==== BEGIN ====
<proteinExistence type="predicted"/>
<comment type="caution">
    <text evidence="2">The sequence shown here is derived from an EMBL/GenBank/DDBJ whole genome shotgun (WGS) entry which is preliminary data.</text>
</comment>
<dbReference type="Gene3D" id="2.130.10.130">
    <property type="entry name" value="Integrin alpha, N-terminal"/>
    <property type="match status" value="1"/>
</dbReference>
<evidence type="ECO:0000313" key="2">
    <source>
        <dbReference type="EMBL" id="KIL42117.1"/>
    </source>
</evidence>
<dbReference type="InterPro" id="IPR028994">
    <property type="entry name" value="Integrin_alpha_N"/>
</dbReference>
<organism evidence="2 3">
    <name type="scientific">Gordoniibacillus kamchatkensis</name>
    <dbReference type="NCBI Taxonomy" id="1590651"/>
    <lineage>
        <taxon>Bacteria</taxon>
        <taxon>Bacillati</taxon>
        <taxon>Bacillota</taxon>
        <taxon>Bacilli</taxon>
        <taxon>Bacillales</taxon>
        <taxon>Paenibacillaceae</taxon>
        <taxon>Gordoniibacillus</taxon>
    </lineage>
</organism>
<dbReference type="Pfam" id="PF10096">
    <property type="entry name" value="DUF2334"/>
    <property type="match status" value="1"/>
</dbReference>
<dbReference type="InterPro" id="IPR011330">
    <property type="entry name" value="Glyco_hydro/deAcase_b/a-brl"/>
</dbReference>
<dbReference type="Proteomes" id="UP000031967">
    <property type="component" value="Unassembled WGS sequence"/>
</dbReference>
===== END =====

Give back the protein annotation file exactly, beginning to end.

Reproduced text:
<proteinExistence type="predicted"/>
<comment type="caution">
    <text evidence="2">The sequence shown here is derived from an EMBL/GenBank/DDBJ whole genome shotgun (WGS) entry which is preliminary data.</text>
</comment>
<dbReference type="Gene3D" id="2.130.10.130">
    <property type="entry name" value="Integrin alpha, N-terminal"/>
    <property type="match status" value="1"/>
</dbReference>
<evidence type="ECO:0000313" key="2">
    <source>
        <dbReference type="EMBL" id="KIL42117.1"/>
    </source>
</evidence>
<dbReference type="InterPro" id="IPR028994">
    <property type="entry name" value="Integrin_alpha_N"/>
</dbReference>
<organism evidence="2 3">
    <name type="scientific">Gordoniibacillus kamchatkensis</name>
    <dbReference type="NCBI Taxonomy" id="1590651"/>
    <lineage>
        <taxon>Bacteria</taxon>
        <taxon>Bacillati</taxon>
        <taxon>Bacillota</taxon>
        <taxon>Bacilli</taxon>
        <taxon>Bacillales</taxon>
        <taxon>Paenibacillaceae</taxon>
        <taxon>Gordoniibacillus</taxon>
    </lineage>
</organism>
<dbReference type="Pfam" id="PF10096">
    <property type="entry name" value="DUF2334"/>
    <property type="match status" value="1"/>
</dbReference>
<dbReference type="InterPro" id="IPR011330">
    <property type="entry name" value="Glyco_hydro/deAcase_b/a-brl"/>
</dbReference>
<dbReference type="Proteomes" id="UP000031967">
    <property type="component" value="Unassembled WGS sequence"/>
</dbReference>